Only Juan Gonzalez won the Derby at a younger age than Soto, and he joins Bryce Harper as the two Nationals players to win the event. He’s also the first Dominican-born player to come out victorious since Robinson Canó in 2011.

Aaron Judge, 2017: 47 Home Runs

Don’t you just love it when a rookie bursts onto the scene and also shows out during the All-Star break festivities? Aaron Judge eventually broke Mark McGwire‘s MLB rookie home run record with 52 dingers in his own AL Rookie of the Year campaign for the New York Yankees. But on this night at Marlins Park, he nearly matched his eventual 2017 homer total.

Judge’s best performance came in the first round, as he beat Justin Bour by a score of 23-22. He then followed that by eliminating fellow 2017 Rookie of the Year, Cody Bellinger, 13-12 in the semifinals before taking the crown by besting Miguel Sanó, 11-10.

The outfielder slowed down his regular-season homer production in the summer months, with just 10 total homers in July and August, but he eventually found his groove again in September by hitting 15.

Juan Soto, 2021: 46 Home Runs

Do you know that myth about the Home Run Derby messing up the swings of participants? It had the opposite effect on Juan Soto. He came into the 2021 event as the eighth and final seed after hitting just 11 homers in the first half. The left-handed hitter went back to the Nationals and slugged 18 homers in the second half despite getting 10 fewer plate appearances than he did prior to the All-Star break.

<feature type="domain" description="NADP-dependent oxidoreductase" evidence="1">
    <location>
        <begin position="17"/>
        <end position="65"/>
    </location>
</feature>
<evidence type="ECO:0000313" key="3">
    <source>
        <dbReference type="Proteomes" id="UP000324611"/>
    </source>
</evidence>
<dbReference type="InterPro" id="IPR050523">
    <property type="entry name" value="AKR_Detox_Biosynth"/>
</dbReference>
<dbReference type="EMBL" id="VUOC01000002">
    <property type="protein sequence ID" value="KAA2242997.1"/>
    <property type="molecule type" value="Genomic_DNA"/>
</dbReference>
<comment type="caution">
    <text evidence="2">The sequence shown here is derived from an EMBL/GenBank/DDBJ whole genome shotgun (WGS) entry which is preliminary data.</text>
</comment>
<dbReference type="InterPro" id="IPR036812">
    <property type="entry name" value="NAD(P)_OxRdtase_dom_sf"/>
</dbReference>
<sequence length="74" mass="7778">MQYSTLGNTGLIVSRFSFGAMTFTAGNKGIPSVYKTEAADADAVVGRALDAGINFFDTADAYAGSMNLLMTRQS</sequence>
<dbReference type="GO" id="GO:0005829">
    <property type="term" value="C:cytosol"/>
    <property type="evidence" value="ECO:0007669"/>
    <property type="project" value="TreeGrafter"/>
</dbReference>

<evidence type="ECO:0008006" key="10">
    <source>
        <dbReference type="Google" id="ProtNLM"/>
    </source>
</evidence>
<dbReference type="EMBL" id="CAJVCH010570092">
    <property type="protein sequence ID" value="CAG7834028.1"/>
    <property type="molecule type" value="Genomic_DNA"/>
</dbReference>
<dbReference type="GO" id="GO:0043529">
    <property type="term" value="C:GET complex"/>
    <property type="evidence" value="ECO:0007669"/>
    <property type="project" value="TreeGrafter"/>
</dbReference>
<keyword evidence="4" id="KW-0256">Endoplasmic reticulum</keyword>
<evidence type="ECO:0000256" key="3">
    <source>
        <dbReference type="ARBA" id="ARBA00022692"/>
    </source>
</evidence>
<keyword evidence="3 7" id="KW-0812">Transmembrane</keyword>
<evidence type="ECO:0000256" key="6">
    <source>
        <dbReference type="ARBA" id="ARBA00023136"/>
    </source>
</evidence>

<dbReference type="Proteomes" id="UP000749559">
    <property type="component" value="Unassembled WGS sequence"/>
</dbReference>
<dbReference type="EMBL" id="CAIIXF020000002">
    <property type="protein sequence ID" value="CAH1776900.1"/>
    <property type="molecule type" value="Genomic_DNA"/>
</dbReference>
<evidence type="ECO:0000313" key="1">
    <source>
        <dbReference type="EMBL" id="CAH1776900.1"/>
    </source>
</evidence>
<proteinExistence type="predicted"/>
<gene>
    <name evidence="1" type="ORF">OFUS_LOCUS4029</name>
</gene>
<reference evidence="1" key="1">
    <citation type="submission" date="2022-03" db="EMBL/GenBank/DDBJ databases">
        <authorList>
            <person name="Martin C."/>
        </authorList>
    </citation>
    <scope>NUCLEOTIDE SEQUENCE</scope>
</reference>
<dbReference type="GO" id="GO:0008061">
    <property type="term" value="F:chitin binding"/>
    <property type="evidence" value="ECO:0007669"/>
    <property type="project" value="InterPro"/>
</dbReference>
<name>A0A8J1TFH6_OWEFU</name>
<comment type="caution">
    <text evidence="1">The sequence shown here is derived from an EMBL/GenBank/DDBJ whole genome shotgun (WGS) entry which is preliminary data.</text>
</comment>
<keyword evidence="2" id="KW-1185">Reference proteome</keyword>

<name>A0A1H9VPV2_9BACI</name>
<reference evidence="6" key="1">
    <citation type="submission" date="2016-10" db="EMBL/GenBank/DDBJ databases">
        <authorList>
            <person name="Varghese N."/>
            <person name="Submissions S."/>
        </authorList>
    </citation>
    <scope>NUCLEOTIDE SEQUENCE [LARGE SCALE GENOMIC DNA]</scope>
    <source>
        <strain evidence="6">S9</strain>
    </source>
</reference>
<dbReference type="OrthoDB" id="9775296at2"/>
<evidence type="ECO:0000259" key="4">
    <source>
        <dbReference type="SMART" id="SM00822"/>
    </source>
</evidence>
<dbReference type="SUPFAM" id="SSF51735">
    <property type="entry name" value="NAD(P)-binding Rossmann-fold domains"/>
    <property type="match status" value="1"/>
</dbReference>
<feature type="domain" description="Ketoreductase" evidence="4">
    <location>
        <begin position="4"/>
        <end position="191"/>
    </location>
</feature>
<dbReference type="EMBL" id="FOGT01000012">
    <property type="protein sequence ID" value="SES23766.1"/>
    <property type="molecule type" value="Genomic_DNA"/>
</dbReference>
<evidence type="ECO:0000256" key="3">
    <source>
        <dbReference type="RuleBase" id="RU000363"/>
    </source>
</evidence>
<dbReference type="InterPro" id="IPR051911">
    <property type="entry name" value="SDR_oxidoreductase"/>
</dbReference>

The game-changer? It had to be the Derby. Soto was immediately put to the test at Coors Field in the first round, facing Shohei Ohtani. It took a couple of swing-offs, but Soto bested the top seed (which included a 520-foot blast that was the longest of the night) and earned the right to face Alonso in the second round. He slugged 15, but the defending champ ended up winning by hitting 16 of his own.

Bryce Harper, 2018: 45 Home Runs

This performance allowed Harper to win the Home Run Derby in his home stadium, making it just the third time that’s happened in Derby history (Ryne Sandberg did it in 1990 and Todd Frazier did it in 2015). He squeaked by Freddie Freeman in the first round, winning 13-12, and while he beat Max Muncy in the semifinals by the same score, he reached that number with a minute to spare on the clock.

Harper prevailed against Schwarber in the finals, but it wasn’t without drama. With a minute left, the left-handed slugger was staring at a nine-homer deficit. He then tied Schwarber with nine straight homers before the buzzer and eventually took home the crown in extra time.

Who Will Join in on the Home Run Derby Fun?

There have been so many memorable performances in recent years, and it seems as though a lot of it has to do with the revamped format. It’s amazing to see how this event has evolved over the years, especially with how players have made our jaw drops, even when they’re constrained by a clock. Watching someone else add their name to this list (whether it’s for the first time or doing it again) almost feels like a certainty at this point.